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Teylers Museum has a multifaceted (natural) sciences collection. Between 1778 and 1950, the museum was above all a dynamic research institute. Natural scientists could raise important questions here: about the universe, the Bible, the laws of nature and mankind’s place in nature. To find answers, they studied the expanding collection of instruments, fossils, minerals and books. The collection was also used for study, experiments and demonstrations. The global advance of science can be traced at Teylers Museum!


Teylers Museum holds nearly 18,000 scientific instruments and inventions, dating from the 18th to the early 20th century. The first museum director, Martinus van Marum, and his successors continued to acquire the latest devices, which learned contemporaries used to research phenomena like heat, sound, electricity, magnetism and light. In this way, the museum acquired the largest Electrostatic Generator in the world, rare telescopes and the earliest electric light bulb: the entire technological revolution passes by our visitors!

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Teylers Museum’s collection of fossils comprises approximately 75,000 fossilized remains and traces of extinct plants and animals. It includes pieces known around the world, like the first example ever found of a Mosasaurus, or lizard of the Meuse River, and the famous ‘Zondvloedmens-fossiel’, or deluge man fossil. Fossils played an important role in debates about the origin of life and the age of the earth. The museum acquired them when palaeontology, or the study of fossils, was developing into a science – but they are still actively studied today.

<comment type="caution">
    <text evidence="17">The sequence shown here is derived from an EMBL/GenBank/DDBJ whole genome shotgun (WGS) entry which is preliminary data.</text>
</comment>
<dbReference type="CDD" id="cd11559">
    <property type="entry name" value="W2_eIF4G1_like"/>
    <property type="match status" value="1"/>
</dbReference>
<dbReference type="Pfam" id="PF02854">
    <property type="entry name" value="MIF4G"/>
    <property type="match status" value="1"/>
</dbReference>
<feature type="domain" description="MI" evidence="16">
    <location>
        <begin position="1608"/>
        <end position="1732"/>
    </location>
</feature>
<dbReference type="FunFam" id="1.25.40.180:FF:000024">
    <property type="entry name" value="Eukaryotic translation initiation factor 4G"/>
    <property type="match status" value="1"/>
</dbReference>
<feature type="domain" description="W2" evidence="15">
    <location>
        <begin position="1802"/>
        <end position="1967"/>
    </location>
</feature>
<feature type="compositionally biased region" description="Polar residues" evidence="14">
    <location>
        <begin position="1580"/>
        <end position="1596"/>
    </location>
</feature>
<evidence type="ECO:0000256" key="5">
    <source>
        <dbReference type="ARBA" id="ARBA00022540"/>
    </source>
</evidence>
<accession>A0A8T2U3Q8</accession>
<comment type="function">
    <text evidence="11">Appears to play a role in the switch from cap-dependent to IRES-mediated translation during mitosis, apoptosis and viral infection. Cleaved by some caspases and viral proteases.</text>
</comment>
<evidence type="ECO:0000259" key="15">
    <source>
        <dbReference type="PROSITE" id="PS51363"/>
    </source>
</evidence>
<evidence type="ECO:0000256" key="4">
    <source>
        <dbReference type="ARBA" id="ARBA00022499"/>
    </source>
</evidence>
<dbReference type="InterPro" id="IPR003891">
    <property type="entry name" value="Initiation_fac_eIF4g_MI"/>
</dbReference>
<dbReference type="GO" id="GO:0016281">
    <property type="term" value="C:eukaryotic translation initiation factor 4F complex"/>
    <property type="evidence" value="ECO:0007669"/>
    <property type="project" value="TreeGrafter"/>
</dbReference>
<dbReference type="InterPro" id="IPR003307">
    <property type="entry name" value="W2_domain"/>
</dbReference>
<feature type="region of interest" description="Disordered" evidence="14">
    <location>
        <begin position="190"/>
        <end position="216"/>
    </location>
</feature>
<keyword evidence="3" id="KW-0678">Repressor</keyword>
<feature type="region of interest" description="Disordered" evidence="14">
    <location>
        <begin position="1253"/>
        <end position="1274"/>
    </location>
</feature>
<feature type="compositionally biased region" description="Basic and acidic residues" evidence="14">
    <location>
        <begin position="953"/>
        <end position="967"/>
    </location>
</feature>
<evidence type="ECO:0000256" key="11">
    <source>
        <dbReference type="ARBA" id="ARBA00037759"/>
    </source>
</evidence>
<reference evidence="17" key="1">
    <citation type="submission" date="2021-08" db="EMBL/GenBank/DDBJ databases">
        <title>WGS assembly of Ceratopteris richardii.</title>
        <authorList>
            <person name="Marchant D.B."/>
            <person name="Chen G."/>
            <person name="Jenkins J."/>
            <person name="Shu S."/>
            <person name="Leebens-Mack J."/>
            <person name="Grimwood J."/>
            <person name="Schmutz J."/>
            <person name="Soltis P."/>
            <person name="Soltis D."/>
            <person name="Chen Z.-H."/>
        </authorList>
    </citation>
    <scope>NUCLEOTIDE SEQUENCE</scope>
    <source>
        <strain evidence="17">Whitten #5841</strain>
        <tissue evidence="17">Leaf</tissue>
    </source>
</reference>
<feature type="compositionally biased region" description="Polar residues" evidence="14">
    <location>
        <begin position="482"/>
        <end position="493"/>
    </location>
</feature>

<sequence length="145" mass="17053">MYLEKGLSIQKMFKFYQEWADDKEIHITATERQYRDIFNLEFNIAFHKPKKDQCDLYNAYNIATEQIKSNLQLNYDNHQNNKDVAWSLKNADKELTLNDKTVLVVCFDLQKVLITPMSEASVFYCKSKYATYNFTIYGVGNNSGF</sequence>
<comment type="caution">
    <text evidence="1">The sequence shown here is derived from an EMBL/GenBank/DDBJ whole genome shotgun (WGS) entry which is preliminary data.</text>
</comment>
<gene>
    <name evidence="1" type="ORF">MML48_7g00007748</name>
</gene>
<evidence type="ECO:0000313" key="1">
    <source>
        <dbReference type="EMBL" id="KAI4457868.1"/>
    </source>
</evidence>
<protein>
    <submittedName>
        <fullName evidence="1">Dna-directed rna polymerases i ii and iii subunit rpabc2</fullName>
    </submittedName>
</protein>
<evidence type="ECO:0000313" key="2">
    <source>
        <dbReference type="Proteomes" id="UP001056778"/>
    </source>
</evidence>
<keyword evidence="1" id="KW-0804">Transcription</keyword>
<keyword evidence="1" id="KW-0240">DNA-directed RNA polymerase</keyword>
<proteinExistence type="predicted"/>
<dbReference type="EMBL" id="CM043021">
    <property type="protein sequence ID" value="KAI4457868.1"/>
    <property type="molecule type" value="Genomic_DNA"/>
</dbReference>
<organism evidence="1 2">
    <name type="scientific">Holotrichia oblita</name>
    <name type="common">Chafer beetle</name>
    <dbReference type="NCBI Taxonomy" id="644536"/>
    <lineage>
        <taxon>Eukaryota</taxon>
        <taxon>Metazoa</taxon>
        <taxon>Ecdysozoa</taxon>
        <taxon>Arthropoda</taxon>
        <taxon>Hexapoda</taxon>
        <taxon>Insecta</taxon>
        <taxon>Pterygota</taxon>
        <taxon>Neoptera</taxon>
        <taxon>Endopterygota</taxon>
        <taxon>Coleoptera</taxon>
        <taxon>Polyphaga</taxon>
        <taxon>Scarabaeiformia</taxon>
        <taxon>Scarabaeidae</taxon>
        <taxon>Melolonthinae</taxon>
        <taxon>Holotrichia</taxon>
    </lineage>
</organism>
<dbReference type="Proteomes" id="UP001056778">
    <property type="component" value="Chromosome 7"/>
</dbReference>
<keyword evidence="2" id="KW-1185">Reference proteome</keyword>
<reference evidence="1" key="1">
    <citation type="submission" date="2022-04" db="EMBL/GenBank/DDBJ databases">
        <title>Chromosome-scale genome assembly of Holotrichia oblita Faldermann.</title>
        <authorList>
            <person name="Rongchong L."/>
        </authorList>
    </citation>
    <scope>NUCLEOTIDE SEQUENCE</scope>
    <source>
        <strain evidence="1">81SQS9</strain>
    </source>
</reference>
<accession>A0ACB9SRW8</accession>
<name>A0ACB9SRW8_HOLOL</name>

Teylers Museum’s mineral collection is a proper cornucopia for anyone who loves geology and natural history. With more than 10,000 minerals – including meteorites, gemstones, ores and crystals – it is one of the oldest and most diverse rock collections in the Netherlands. The collection began in the 18th century with the purchase of the famous collection of the German mineralogist Johann Gmelin. It has since been expanded with many extraordinary and rare pieces, including objects unique in the world. The most beautiful ones are on display in the Oval Room.

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Three sub-collections of scientific books taken together make up the Library of Teylers Museum. The first sub-collection comprises work by ancient Greek and Roman authors. The second, the ‘natural history library’, consists of books about botany, zoology, geology, palaeontology and travelogues. And there are also the publications and periodicals of institutes and learned societies: altogether, more than 130,000 volumes, of which about 100,000 are periodicals and almost 40,000, books – the majority of them from the 18th and 19th centuries.

Highlights of the collection are, among others, the Encyclopédie ou dictionnaire raisonné des Sciences, des Arts et Métiers, edited by Denis Diderot and Jean le Rond d’Alembert, completed in 1780, and an influential work of the French Englightenment. There is also a first edition of John J. Audubon’s The Birds of America, published between 1827 and 1838.

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Spaarne 16, 2011 CH Haarlem

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